There are numerous hatcheries all over North America willing to sell you small trout and you can pay as little as $2 per fish for small hatchlings of about 1″-5″ or $5 for a Brook or Brown trout in the 10″ range.
If the water temperature in your pond is within the range as outlined in this article, then simply allowing them to swim away from their transport bags will be sufficient.
How Many Trout Can I Raise in my Pool, Pond, or Tank?
There are several factors that will determine how many trout can be successfully raised in an enclosed containment system environment, but a good rule of thumb would be about 300 trout in a 1-acre pond with a depth of 8 feet of fresh, moving water.
Many ponds will experience a drop in water levels during the hottest months and water clarity and oxygen levels can be negatively affected as well. This will endanger fish populations and fewer fish will be better than more in a pond experiencing such conditions.
What Do You Feed Trout in a Pond?
Trout feed is usually made in a pellet form and is made up of around 70% vegetable ingredients (proteins) and 30% raw marine ingredients from fish oil and fishmeal.
It’s best to source out this feed for higher volume purchasing. Fortunately, there is a good supply of readily available trout food nationwide.
The specifics of how to feed trout (frequency, amount, time of day, etc.) can become quite involved since water quality and temperature as well as the condition of the pond itself will dictate how much and how often you feed.
In many cases, a large, well-established pond will create enough natural food to sustain its entire trout population.
A few basic rules to get you started are:
A handful of floating pellets (up to a quart) for about 100 trout 8-10 inches in size, once a day should do the trick. This will result in good-sized trout at the end of the season, ready to eat.
It’s helpful to feed at the same time (early morning or early evening) and from the same location, which will train the fish to be there and ensure all the pellets are eaten.
It is possible to overfeed, but this is not advantageous. The best practice is to feed until the “boiling” water stops and fish are not 100% full. Foraging for natural food is usually adequate to top them up and ensure they are healthy.
Too much food will result in the fish using metabolic energy to digest, but if the environment is low oxygen, it will also require the fish’s metabolic energy to process as much oxygen as possible, so both low oxygen and high food content will result in unhealthy trout populations.
How Long Does it Take to Farm Trout?
Trout can be raised from either eggs or as near adults. From eggs, trout will be ready to harvest at around 9 months. Of course, adults can be harvested immediately while their life span is up to around 7 years.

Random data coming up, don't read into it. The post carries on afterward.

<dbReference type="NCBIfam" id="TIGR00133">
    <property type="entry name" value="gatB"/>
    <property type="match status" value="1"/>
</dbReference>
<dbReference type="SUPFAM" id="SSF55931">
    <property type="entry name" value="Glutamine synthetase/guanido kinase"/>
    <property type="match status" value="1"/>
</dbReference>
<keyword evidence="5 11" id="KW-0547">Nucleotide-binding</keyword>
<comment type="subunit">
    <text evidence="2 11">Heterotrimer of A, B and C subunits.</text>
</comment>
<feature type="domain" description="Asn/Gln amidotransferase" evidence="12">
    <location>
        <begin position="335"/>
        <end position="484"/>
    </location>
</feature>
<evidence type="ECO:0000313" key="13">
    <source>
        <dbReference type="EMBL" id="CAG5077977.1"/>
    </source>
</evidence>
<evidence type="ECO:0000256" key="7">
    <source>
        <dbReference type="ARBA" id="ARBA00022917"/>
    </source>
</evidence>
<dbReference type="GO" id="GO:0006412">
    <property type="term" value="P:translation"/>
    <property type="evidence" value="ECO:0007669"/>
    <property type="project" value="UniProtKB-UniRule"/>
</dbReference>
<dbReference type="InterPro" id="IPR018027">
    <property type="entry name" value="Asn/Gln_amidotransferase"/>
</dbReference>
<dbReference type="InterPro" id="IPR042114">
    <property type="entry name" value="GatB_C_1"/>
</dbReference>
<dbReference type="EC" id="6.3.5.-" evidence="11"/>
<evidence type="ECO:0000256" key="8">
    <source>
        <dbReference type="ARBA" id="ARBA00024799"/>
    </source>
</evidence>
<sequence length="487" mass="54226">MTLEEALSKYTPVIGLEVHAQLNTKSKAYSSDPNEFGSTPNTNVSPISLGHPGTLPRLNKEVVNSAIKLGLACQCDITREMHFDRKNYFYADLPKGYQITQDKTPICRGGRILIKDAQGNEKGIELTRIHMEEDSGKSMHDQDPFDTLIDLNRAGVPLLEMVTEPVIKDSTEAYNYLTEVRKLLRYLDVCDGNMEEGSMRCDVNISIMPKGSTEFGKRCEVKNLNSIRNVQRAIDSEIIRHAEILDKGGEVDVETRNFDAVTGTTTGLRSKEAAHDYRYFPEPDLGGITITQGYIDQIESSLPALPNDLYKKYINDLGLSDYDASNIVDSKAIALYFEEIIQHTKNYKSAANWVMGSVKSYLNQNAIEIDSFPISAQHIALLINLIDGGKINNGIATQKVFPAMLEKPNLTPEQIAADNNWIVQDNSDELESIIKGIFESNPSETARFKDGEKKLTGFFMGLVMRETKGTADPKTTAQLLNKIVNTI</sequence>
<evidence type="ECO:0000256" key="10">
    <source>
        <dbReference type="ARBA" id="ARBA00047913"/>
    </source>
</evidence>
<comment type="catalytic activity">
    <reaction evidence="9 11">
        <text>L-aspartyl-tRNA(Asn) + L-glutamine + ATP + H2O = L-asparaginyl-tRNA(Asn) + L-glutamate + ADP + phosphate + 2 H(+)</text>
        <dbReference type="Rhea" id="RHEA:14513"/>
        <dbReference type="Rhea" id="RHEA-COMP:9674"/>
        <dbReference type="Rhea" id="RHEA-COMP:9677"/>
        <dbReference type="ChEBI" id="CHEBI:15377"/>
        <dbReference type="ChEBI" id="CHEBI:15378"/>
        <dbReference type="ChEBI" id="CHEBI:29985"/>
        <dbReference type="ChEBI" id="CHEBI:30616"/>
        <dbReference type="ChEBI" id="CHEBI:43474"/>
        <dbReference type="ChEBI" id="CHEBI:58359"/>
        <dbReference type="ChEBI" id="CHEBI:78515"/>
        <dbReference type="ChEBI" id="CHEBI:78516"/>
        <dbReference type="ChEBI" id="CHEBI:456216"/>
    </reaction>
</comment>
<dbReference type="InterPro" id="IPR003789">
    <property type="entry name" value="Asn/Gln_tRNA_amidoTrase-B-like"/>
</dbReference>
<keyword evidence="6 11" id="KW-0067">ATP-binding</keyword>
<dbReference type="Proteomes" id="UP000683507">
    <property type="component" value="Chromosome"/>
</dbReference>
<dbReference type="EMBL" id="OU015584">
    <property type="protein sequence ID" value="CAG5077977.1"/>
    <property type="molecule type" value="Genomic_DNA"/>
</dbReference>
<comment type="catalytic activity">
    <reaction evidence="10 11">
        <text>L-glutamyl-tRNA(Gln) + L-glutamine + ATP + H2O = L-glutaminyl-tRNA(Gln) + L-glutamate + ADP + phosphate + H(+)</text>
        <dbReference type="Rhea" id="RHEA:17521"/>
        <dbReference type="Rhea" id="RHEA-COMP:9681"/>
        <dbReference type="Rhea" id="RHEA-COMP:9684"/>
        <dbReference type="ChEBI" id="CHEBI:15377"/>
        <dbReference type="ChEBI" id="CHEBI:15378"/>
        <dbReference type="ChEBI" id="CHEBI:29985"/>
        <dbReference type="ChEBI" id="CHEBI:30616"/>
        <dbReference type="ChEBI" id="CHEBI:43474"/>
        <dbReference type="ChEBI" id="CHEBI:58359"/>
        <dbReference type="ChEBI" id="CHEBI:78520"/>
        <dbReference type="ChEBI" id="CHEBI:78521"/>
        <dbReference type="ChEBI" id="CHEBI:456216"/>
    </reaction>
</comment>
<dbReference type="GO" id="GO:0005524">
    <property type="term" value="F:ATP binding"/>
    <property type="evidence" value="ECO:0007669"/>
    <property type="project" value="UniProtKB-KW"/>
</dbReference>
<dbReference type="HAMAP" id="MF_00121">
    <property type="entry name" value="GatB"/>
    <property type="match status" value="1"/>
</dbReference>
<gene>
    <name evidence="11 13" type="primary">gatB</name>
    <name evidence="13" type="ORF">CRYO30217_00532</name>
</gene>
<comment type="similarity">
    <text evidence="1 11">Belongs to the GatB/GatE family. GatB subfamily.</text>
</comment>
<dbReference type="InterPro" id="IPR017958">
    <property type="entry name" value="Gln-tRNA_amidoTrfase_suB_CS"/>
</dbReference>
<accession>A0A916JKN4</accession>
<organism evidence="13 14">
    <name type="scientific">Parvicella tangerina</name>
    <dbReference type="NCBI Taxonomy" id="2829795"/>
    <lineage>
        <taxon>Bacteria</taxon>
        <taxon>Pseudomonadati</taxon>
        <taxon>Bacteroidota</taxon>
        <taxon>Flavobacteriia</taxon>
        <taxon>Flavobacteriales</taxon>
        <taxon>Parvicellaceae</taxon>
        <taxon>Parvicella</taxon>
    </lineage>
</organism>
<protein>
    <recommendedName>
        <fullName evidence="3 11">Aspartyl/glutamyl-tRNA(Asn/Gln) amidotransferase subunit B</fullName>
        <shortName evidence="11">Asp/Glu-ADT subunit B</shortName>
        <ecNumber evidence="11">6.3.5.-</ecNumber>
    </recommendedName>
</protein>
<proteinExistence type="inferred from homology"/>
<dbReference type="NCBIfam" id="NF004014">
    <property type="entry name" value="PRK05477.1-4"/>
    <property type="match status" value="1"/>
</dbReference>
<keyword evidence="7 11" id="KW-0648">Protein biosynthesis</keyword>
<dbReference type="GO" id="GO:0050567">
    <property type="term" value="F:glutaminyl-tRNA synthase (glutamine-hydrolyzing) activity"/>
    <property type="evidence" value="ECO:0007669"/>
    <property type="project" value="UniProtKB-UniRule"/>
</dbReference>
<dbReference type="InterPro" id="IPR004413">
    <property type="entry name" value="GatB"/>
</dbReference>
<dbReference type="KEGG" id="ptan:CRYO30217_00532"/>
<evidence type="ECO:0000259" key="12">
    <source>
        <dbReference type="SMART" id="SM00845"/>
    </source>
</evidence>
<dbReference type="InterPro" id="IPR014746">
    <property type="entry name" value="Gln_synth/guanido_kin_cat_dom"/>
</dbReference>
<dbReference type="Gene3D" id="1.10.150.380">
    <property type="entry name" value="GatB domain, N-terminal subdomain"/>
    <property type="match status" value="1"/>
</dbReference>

Average life spans are around 5 years while some trout can live over 10 years.
The process of raising trout from eggs can be complicated if you attempt to control and optimize the process during each step. You’ll have to rinse and clean a tank continuously, add a styrofoam top to help insulate the water from light penetration, add gravel to the tank, and much more.
Here’s a link to an article that outlines the detailed specifics of each step of the trout egg incubation process if you’re interested in this approach.
It can be burdensome to oversee this process but it may suit some people just fine. As for me, I’ll go with the purchase of fingerlings or older.
Will Trout in a Pond Reproduce?
Trout living in a pool or pond will eventually reproduce once they reach the stage of reproduction. However, I have found this to not always be the case. Sometimes trout will not spawn at all in a pond and it’s best to re-stock fish every few years, though this can be an expensive process.
To maximize the odds of having your trout spawn in your pond or pool, you’ll want to be sure the water clarity is high, the temperature is cool (50ºF or a bit lower for spawning), there is a moving water inlet (ie. stream or artificial injection of recirculated water) and that the area near the flowing water is relatively shallow 6″ – 18″ and has a gravel bed.
These conditions best simulate a natural spawning stream and will increase your odds of not having to pay $500 or more for another brood of 200 small trout every year.
Key Takeaways – Raising Your Own Trout at Home
While raising trout in a pond or pool is not for everyone, it can be an exciting and rewarding way to produce fresh seafood at home.
Raising trout is probably one of the most challenging (time and resources) of all the different fish you can raise (like catfish, bass, trout, etc.). However, if you choose the right trout (Rainbow is most hearty and adaptable) with the right setup, nutrition, and methods for harvesting, farming your own trout can be both sustainable and cost-effective.
By following the guidelines outlined in this brief, you can enjoy delicious fish while helping support local economies by farming responsibly. All it takes is some dedication, effort, and knowledge of farming practices to make your dream of farming trout come true! Good luck!